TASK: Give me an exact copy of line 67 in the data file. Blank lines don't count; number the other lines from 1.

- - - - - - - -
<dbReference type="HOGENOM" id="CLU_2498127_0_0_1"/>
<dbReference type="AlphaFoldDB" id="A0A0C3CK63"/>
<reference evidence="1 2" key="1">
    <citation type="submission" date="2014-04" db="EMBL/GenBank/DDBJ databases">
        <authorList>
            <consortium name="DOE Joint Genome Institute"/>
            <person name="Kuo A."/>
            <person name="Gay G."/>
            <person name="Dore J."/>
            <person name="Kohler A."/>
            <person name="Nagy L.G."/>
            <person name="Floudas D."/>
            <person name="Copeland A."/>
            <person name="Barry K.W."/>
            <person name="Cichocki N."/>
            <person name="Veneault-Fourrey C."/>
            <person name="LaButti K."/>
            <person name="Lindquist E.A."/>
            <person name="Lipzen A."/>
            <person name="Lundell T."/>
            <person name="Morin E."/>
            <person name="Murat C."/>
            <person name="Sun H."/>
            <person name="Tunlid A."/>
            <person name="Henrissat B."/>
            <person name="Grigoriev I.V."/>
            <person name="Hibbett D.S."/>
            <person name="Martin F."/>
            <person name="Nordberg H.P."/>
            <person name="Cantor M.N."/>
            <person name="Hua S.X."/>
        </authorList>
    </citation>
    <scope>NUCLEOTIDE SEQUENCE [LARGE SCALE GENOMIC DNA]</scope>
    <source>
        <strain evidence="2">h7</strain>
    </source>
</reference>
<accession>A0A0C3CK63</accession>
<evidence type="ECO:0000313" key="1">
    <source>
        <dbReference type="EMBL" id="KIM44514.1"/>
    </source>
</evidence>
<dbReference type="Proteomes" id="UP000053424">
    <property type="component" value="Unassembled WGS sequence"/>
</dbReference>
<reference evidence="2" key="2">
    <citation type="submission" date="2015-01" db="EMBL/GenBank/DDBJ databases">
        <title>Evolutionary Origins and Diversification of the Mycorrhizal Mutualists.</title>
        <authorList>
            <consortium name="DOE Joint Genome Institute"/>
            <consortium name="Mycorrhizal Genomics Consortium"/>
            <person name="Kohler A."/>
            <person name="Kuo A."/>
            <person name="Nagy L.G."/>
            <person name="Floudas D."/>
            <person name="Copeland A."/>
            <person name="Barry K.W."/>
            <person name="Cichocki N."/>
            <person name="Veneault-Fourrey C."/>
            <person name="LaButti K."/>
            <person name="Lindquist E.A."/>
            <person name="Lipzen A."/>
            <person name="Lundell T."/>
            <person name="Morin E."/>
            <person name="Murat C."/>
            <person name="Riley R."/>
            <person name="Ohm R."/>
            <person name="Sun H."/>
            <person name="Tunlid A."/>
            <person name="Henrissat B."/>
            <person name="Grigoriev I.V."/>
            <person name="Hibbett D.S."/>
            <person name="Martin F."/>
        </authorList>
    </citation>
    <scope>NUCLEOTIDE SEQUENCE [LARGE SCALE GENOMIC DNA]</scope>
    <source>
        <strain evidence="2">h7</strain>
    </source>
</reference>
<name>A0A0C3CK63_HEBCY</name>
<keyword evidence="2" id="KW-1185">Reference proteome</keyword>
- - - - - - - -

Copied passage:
            <person name="Murat C."/>